Epiphytes, such as orchids, are the some of the most prolific and widespread organism on the planet. In the business world, innovation, invention and new ideas spread on vapor. Some software ideas, things like texting, email, Twitter, Facebook are pure vapor, yet can become widespread, powerful business forces.
Wheat and corn are up close to 3% today. Junk following up as well. Why would ag commodities and junk be correlated? Carry?
Jeff Watson writes:
I haven't looked at that correlation, but am closely looking at the May CBOT/KCBOT wheat spread which is quite inverted and is widening. Somewhere along the line, a great trading opportunity will present itself. However, the caveat is that one only need to look at the 2007 Dec CBOT/KCBOT inversion that caused major mayhem with many of the specs. Market and personal memories of that time suggest that trading any spread of this nature to be similar to walking naked, blindfolded through a minefield. Caveat Emptor.
There was a restaurant which had good service and good customer satisfaction 15 years ago. Over time, customer satisfaction went down, and average lunch duration crept up to 75 minutes, up from under 60. They hired a consultant to figure out why.
Now when people are seated, 15% ask to be relocated, up from zero before. When seated, waiter brings water and menus in same time, but people look at their phones for 6 minutes, and 12% ask waiter for assistance with wifi. When asked what their order is, most say, we haven't looked at menu yet. When food comes, in same time, a number take pictures with their phones, and ask waiter to take their picture for social media. An increasing number then complain about food being cold, or having gluten, meat, fats, sugars, cheese, nuts, or some food allergy thing. Net result: satisfaction down, time up. Whose fault?
I see a many people about who act and feel entitled. This seems more prevalent on the East Coast. These are the people who try to cut the line to just drop something off, or ask a "quick question". These are people to berate the waiters, the postal employees. We know the anecdote about the tragedy of the commons. But time is a communal resource in public situation. How much time is being wasted globally? I would be an interesting metric to quantify.
My friend said to me the other night, "I don't seem many people carrying or using cash much any more, except in the gangsta videos. Coins certainly are a pain in the neck to carry and spend."
Even street level drug dealers use Square now a days since their users utilize 7-eleven bought money cards. Wholesale drug pushers can carry around 500k easily in money cards and the police wouldn't know the difference. Lot more deceptive than the gangsta rolls with rubber bands (Escobar spent 25k per mo.). You can hide money! So, even the lowest level of illegal activity is paperless these days.
Jim Sogi reflects:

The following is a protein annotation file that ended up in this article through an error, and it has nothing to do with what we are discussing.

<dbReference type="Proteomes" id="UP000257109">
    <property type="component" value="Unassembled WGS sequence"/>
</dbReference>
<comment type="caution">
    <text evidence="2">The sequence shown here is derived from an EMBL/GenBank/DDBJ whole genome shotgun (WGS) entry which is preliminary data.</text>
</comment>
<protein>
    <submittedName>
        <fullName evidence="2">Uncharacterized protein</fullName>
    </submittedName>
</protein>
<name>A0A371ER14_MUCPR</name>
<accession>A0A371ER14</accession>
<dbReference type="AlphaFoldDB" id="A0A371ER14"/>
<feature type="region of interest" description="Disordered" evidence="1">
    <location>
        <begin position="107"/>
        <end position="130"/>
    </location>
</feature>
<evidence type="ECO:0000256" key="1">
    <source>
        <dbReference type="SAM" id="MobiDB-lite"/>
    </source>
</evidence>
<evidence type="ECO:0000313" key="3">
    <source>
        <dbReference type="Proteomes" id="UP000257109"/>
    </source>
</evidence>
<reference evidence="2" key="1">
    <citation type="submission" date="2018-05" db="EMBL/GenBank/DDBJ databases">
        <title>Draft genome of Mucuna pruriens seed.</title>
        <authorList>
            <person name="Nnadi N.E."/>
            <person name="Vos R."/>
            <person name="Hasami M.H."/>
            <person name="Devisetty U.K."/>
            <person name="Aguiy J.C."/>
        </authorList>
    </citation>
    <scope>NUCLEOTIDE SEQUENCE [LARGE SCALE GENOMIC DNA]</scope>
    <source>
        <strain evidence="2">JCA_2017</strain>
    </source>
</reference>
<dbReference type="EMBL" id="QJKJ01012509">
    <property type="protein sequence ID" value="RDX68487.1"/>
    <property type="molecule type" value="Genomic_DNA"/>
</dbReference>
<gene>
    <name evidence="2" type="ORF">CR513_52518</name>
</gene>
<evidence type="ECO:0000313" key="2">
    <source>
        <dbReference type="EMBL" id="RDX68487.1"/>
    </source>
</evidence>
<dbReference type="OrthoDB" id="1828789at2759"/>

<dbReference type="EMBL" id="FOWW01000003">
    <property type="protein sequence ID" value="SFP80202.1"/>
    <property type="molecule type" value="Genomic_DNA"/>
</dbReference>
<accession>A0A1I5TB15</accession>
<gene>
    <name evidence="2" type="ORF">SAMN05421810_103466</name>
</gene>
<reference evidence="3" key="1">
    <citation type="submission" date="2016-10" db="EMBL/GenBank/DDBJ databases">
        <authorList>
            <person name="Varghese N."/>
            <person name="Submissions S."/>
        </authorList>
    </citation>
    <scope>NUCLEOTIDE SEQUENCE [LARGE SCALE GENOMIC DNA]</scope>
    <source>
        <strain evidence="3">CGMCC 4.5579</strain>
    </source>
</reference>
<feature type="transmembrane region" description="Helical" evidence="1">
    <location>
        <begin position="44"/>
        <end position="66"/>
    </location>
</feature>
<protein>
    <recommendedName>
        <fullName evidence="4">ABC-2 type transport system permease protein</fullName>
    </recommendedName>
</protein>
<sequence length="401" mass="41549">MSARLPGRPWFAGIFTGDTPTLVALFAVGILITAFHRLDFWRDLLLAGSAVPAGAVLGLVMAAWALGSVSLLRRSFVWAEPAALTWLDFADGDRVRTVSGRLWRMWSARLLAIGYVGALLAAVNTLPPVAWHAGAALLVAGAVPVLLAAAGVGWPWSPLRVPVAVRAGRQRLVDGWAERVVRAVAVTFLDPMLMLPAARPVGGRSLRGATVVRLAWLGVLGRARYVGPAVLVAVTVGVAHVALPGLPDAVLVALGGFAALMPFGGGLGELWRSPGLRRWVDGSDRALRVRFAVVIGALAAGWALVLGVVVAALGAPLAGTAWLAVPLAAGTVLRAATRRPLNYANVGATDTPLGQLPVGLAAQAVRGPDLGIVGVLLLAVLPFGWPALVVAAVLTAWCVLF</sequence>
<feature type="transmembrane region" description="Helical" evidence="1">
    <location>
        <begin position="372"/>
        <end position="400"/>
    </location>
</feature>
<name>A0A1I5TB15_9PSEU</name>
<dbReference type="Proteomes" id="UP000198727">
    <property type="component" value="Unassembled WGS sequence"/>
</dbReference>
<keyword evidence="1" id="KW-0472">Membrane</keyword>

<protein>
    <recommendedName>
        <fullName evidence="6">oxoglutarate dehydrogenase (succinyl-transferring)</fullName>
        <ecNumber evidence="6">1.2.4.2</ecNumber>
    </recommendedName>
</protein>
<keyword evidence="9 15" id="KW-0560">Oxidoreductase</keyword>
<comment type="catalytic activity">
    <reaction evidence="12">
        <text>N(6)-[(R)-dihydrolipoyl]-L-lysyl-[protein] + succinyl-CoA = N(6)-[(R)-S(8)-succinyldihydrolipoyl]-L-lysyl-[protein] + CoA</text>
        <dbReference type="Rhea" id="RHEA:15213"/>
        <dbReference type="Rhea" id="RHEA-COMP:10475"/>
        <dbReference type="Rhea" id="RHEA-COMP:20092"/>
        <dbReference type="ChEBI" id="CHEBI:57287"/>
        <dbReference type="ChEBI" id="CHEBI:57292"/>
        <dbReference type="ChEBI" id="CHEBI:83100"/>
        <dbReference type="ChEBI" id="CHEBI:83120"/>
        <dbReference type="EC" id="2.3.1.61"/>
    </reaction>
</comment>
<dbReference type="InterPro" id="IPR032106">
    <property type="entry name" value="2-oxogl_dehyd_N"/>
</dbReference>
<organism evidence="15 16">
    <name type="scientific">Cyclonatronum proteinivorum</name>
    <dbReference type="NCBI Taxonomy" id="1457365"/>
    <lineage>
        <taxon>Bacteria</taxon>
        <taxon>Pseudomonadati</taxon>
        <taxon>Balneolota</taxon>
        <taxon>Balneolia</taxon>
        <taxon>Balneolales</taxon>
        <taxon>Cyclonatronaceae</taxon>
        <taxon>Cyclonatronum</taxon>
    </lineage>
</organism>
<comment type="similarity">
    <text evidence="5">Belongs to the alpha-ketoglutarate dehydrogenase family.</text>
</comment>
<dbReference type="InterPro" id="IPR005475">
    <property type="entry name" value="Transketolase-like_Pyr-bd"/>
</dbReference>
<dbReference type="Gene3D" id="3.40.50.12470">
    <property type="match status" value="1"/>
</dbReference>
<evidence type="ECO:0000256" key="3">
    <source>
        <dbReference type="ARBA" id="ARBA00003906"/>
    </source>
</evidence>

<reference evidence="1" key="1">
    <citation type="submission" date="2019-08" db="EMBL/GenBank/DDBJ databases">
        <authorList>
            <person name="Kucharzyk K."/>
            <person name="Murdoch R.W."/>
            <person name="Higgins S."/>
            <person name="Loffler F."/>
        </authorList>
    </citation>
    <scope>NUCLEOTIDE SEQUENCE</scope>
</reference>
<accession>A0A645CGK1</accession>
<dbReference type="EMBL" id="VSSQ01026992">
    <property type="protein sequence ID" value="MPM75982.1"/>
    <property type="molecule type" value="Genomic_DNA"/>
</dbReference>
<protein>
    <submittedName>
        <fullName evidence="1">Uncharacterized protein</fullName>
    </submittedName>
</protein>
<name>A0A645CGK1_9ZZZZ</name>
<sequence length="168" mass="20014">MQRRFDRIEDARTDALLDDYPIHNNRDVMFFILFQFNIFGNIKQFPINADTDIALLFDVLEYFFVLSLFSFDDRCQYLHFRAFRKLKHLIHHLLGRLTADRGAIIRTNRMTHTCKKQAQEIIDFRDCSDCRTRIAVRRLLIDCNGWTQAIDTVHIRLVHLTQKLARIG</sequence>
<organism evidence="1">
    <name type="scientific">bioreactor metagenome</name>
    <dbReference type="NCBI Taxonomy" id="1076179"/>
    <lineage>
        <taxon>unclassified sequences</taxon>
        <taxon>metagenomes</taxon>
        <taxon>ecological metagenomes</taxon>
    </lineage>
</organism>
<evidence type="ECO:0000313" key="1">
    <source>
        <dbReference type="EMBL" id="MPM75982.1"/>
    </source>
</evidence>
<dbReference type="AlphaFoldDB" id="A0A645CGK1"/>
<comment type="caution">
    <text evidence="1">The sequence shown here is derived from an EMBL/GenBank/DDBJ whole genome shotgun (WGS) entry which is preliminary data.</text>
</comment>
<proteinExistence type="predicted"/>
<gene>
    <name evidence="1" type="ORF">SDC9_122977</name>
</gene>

In Roman times, leaders coined their own currency. In old England, when the mint failed to print small enough coins to pay small labourers, a private company came up with a copper penny to allow wages to be paid and business to go on.
Stefan Jovanovich writes:
There is a fascinating (to me, at least) book on the question of private coinage that is freely available through Google books: Private gold coinage of California, 1849-55, its history and its issues, Edgar Holmes Adams.
Adams describes how the shortage of legal tender coins led to private minting in California after the gold rush began. What is fascinating is that the private coinage did its best to imitate the products of the U.S. Mint even as people were busy accepting ingots as payment. The private money-makers did so because that allowed them to do a minor bit of counterfeiting; the private coins were, on average, 3% less than the proper weight and fineness that the Coinage law specified.
This is not the story told by the Misean gospel; it directly contradicts what Murray Rothbard used the incident to try to prove - namely, that sovereignty was irrelevant to the question of money.
Sovereignty is the only question where money is concerned - what monopoly authority has decreed that their paper, coins and digits are legal tender as far as the sheriff, bailiff, court clerk, tax collector and other licensed strong-arm agents of the government are concerned.
Bitcoin is not yet money for the simply reason that you have to get someone to exchange it for legal tender if you want to use it to buy any legal tender currency. Neither are the phone cards, money cards and other forms of wealth verified by magnetic strips that the dealers are using. (I think J.T. is unfairly maligning N.C. cops; according to K.H. (a now-dead vice cop for one of the cities here in the Triangle and a truly wonderful person) the first thing cops do is run the plastic through the dealer's own Square to see what it is worth.)
Bit coin may become money; some forms of credit are now as officially sovereign as the Federal Reserve's own certificates of IOU. You can now pay your taxes and court fines (though not yet large judgments) using credit cards that Visa and Master Card (though not, in this jurisdiction, American Express) are willing to clear.
The authors of the Constitution gave Congress and Congress alone the authority to "Coin Money" because they had seen the ruin caused by the States abusing their sovereignties to issue money that was, in fact, nothing more than bad credit. That remains the central question of all discussions about "money" now - how good is the credit. J.T. and James are right; money, as legal tender, is no longer Coin. It is now only and everywhere an IOU that is a form of credit officially-approved by the sovereign.